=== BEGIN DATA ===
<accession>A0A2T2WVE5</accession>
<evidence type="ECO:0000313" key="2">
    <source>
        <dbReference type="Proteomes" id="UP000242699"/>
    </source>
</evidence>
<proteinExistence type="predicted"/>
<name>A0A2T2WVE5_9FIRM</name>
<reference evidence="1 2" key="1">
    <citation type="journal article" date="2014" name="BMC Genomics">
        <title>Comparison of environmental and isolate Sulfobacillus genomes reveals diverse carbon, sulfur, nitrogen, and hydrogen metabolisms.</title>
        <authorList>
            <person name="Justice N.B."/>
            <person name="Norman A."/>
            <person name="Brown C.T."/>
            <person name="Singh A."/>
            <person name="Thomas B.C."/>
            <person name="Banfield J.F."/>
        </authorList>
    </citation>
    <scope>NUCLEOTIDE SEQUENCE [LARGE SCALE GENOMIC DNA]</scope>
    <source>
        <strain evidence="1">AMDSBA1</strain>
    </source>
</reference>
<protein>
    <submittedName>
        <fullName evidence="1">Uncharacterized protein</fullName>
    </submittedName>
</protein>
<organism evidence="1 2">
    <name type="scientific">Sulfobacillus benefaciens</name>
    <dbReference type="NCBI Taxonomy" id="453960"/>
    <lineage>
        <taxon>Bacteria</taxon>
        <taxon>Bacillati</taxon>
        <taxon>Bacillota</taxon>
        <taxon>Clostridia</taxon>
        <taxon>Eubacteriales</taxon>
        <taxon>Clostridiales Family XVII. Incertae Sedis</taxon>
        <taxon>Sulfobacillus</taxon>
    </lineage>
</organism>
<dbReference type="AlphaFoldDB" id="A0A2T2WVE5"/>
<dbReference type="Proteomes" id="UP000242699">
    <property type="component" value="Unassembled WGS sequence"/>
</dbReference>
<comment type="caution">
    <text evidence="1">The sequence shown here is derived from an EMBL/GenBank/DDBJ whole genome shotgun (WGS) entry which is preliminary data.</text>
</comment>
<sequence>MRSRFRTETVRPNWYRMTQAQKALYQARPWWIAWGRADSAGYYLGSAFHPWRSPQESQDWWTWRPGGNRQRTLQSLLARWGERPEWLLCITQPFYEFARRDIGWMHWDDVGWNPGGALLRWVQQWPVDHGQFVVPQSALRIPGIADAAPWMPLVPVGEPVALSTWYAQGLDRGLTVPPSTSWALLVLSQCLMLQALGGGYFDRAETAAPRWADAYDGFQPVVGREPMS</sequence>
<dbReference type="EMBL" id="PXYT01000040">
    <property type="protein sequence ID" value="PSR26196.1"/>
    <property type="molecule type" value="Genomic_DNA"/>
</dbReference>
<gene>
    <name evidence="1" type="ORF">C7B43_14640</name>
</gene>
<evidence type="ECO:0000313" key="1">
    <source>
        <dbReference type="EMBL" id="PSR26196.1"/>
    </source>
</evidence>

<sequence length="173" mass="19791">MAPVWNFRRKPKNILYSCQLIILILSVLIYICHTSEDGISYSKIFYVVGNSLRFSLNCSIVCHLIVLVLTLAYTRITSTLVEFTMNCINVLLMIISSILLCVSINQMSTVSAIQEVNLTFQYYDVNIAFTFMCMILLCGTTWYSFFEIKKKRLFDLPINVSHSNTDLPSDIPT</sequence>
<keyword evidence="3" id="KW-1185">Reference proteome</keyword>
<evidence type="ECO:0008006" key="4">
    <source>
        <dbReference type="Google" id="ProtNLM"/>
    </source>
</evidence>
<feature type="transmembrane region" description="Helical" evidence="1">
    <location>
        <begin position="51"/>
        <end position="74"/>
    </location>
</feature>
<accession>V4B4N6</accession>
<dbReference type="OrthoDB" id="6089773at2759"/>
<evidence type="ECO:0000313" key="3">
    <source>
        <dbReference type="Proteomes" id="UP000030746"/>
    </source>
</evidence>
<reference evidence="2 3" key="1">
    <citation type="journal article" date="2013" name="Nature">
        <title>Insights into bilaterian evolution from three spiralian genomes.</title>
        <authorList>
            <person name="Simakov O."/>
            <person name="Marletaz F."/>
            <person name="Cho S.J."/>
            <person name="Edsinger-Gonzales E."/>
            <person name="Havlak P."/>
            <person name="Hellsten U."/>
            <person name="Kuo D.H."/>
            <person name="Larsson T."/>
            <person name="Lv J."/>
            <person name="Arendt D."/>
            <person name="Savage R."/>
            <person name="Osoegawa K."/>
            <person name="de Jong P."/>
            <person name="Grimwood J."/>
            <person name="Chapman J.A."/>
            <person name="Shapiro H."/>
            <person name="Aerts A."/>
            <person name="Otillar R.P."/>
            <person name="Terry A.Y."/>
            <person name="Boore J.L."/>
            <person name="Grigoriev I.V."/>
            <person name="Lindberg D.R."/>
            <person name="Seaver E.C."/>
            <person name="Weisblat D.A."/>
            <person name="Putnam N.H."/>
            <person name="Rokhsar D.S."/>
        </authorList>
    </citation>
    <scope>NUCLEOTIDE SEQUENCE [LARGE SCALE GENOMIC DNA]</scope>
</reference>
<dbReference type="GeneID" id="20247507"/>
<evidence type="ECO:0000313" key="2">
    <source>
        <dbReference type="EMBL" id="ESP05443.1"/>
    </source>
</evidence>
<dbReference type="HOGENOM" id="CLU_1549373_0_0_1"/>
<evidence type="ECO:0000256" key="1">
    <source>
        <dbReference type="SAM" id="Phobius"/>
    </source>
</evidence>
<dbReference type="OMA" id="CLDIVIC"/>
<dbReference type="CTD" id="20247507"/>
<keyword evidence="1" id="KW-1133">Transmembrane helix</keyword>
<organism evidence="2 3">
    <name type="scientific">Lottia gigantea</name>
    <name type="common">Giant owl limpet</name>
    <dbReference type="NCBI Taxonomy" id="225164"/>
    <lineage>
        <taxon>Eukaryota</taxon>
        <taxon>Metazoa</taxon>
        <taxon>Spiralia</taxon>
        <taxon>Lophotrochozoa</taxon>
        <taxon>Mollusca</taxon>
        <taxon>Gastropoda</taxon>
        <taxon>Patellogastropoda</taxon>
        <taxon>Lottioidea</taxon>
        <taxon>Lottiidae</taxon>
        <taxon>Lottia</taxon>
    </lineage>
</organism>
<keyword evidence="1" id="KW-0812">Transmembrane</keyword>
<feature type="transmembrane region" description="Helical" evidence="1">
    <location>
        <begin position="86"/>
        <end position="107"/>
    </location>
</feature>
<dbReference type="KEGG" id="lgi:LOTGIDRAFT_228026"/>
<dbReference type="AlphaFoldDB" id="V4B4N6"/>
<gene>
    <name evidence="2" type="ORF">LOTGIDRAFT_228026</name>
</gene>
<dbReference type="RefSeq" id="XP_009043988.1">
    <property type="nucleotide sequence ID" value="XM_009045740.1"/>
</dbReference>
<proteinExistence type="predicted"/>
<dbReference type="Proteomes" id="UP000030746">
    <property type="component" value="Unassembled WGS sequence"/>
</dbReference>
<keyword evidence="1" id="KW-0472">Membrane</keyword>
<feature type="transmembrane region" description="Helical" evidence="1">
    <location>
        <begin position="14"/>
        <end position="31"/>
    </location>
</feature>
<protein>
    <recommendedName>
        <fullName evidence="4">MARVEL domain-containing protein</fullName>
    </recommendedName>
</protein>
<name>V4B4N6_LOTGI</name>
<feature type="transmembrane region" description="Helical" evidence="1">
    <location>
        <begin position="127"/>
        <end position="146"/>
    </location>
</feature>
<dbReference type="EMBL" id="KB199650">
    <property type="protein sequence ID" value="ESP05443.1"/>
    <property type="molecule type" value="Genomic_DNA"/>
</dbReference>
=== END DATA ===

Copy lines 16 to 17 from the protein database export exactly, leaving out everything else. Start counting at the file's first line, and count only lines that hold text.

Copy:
            <person name="Singh A."/>
            <person name="Thomas B.C."/>